This isn't to say that we are definitely going to reach these huge oil production rates. Those kinds of production rates would be extremely difficult to maintain and would likely lead to some very costly prices. As the rest of the world looks to improve their standard of living, though, chances are it's going to require an immense amount of oil to get there unless we are able to develop alternatives that are much, much cheaper and easy to manufacture on a global scale. 

Meet that demand and make a decent return along the way

Investing in the oil and gas business can be a tenuous venture. The ups and downs of the industry cycles can make it seem as though you are better off lighting dollar bills on fire than investing in oil and gas. This recent downturn is a great example of that. Companies are going bankrupt left and right, and even the largest, most profitable companies in the business are barely turning a profit. Over the long term, though, great businesses in this industry have the foresight to invest through the ups and downs of the market and return as much cash to shareholders during the boom times. No other company has probably done this better over the years than ExxonMobil.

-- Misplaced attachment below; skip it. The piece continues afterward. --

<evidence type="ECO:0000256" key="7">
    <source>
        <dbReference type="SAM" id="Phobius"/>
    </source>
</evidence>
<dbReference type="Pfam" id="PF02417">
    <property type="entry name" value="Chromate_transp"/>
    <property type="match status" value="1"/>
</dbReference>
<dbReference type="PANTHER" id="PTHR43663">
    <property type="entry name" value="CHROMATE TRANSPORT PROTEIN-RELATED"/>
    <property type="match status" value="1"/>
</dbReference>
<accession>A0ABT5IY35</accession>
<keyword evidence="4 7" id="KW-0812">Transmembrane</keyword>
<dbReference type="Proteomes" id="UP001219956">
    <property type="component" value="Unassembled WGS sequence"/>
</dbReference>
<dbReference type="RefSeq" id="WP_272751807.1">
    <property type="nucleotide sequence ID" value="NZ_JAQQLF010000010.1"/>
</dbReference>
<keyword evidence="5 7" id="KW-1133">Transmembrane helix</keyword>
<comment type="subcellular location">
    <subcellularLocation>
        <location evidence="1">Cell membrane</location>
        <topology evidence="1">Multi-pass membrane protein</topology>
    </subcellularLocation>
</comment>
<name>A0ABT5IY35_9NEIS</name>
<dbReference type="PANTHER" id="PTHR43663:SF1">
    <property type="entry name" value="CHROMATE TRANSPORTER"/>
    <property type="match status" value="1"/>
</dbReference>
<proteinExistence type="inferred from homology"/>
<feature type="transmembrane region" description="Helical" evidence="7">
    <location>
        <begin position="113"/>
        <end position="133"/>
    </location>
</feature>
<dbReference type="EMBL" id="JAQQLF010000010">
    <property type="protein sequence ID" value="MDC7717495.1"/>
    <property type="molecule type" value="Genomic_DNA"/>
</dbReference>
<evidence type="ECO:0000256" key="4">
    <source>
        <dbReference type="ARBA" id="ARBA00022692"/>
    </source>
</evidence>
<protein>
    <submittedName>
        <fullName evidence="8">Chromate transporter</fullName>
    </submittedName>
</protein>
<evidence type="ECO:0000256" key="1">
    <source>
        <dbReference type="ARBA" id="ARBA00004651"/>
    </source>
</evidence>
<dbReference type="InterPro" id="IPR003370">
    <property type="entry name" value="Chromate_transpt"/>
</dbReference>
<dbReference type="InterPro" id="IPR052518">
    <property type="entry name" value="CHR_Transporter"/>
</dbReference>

Consider this for a moment. Even during this recent downturn, ExxonMobil has been able to generate a return on equity of 7.5%. Not great, but pretty solid compared to its peers. What is even more impressive, though, is that this is the first time in almost 30 years that the company has generated less than a 15% return. Think about all the price booms and crashes that have happened in the past 30 years, and yet ExxonMobil's results have been incredibly consistent the whole time.